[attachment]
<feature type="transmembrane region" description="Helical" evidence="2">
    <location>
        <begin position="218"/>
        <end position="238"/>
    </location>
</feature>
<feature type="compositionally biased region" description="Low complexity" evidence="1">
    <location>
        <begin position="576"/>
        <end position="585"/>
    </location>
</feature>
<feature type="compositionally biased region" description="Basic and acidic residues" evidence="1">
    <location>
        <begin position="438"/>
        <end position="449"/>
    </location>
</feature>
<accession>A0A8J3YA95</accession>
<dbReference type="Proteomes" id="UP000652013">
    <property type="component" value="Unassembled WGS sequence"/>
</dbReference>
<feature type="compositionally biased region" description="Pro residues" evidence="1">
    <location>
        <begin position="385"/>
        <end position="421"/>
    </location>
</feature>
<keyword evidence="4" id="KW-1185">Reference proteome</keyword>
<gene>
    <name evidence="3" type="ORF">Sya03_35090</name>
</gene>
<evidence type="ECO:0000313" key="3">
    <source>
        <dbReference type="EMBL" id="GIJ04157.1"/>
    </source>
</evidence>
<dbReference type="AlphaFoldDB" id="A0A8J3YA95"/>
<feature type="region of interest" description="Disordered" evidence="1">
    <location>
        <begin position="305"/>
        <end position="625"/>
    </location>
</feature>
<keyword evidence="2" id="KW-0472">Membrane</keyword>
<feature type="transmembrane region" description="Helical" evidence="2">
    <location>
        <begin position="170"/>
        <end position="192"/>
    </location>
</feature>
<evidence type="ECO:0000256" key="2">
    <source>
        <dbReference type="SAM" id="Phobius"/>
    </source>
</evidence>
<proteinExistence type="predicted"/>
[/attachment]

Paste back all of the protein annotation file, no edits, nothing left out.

<feature type="transmembrane region" description="Helical" evidence="2">
    <location>
        <begin position="218"/>
        <end position="238"/>
    </location>
</feature>
<feature type="compositionally biased region" description="Low complexity" evidence="1">
    <location>
        <begin position="576"/>
        <end position="585"/>
    </location>
</feature>
<feature type="compositionally biased region" description="Basic and acidic residues" evidence="1">
    <location>
        <begin position="438"/>
        <end position="449"/>
    </location>
</feature>
<accession>A0A8J3YA95</accession>
<dbReference type="Proteomes" id="UP000652013">
    <property type="component" value="Unassembled WGS sequence"/>
</dbReference>
<feature type="compositionally biased region" description="Pro residues" evidence="1">
    <location>
        <begin position="385"/>
        <end position="421"/>
    </location>
</feature>
<keyword evidence="4" id="KW-1185">Reference proteome</keyword>
<gene>
    <name evidence="3" type="ORF">Sya03_35090</name>
</gene>
<evidence type="ECO:0000313" key="3">
    <source>
        <dbReference type="EMBL" id="GIJ04157.1"/>
    </source>
</evidence>
<dbReference type="AlphaFoldDB" id="A0A8J3YA95"/>
<feature type="region of interest" description="Disordered" evidence="1">
    <location>
        <begin position="305"/>
        <end position="625"/>
    </location>
</feature>
<keyword evidence="2" id="KW-0472">Membrane</keyword>
<feature type="transmembrane region" description="Helical" evidence="2">
    <location>
        <begin position="170"/>
        <end position="192"/>
    </location>
</feature>
<evidence type="ECO:0000256" key="2">
    <source>
        <dbReference type="SAM" id="Phobius"/>
    </source>
</evidence>
<proteinExistence type="predicted"/>